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5.6 Conclusions, basic principles and strategies


Conclusion 5.6.1:
The need and sense of model calibration is relevant due to the importance of making an accurate
recreation of the conditions of the buildings at the time of the earthquake. Having an
experimental parameter is crucial and also important. Nevertheless in this particular case, the
numerical difference between the empirical and experimental values of the fundamental period
were considerable, and as it was discussed before the low values in the experimental periods is
due to the application of a method not suitable for obtaining the frequencies in structures.
Conclusion 5.6.2:
The final calibration of the numerical models was done using the empirical periods due to the low
values of the experimental periods. From the calculated values by ETABS, the chosen values of
the final fundamental vibration period for the further calculations were the ones produced by the
first mode of vibration.
Basic principle 8:
It is important to have parameters of comparison, especially when an experimental study is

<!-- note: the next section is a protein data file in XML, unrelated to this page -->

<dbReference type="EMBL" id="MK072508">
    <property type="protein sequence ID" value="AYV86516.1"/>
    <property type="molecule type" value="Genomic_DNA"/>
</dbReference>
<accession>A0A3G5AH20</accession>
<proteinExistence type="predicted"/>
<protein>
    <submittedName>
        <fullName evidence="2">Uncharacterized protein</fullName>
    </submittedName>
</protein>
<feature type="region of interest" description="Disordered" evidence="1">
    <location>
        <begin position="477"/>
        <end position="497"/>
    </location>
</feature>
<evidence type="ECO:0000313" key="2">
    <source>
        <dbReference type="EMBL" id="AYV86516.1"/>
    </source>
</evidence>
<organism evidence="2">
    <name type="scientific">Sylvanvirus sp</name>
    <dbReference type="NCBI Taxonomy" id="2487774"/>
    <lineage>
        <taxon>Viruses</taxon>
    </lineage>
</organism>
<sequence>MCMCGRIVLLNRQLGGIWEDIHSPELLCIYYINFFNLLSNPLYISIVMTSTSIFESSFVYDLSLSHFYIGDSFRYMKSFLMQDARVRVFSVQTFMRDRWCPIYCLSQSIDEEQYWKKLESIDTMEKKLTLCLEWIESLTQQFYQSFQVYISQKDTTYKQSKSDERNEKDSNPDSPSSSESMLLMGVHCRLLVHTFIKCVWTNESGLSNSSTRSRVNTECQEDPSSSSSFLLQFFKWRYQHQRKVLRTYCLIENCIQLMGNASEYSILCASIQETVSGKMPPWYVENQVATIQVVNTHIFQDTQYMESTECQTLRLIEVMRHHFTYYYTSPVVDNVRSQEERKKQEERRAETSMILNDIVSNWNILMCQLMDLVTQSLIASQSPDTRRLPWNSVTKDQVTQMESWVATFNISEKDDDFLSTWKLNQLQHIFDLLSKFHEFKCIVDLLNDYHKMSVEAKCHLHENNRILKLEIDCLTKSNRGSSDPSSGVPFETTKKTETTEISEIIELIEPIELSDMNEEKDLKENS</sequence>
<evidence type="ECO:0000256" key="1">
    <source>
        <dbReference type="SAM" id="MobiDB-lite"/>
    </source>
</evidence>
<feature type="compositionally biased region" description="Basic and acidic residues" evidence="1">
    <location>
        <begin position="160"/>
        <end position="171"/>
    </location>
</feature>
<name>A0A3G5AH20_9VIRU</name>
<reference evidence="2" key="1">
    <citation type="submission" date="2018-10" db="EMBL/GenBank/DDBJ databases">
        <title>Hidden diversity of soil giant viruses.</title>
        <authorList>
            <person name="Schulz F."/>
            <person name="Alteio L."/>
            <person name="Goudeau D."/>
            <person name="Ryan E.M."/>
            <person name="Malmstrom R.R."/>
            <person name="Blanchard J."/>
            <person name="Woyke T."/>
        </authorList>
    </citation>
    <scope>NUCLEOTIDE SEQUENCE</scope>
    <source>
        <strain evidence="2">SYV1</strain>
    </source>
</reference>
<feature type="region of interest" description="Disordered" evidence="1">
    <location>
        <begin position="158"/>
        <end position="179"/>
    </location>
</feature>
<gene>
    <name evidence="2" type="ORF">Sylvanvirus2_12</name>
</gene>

performed. Either calculated, empirical or experimental parameters are indeed valuable for this
purpose.
Conclusion 5.6.3:
After the pushover analysis was done, it was important to analyze the generation of plastic hinges
within the ranges of Immediate Occupancy, Life Safety and Collapse Prevention. For the two
analyzed buildings the structural elements in the lowest storeys will suffer severe damage and in
order to avoid failure it is necessary to use some of the strengthening measures showed in
section 5.5.
Conclusion 5.6.4:
The time history analysis allowed the calculation of the displacements in the highest storey for
different joints in the two analyzed buildings. Because the definition of the time history cases
were in the nonlinear range, in the generated response spectra was possible to show the spectral
displacements of the analyzed joints.
Strategy 6:
While creating earthquake scenarios for structures, the pushover and time history analysis have
to be performed in order to generate a damage prognosis.
Strategy 7:
After the damage prognosis is done, the assessment of strengthening and/retrofitting techniques
for structural elements is indispensable in order to avoid structural damage and failure.

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6. Summary
The seismotectonic characteristics are similar and comparable between South and Central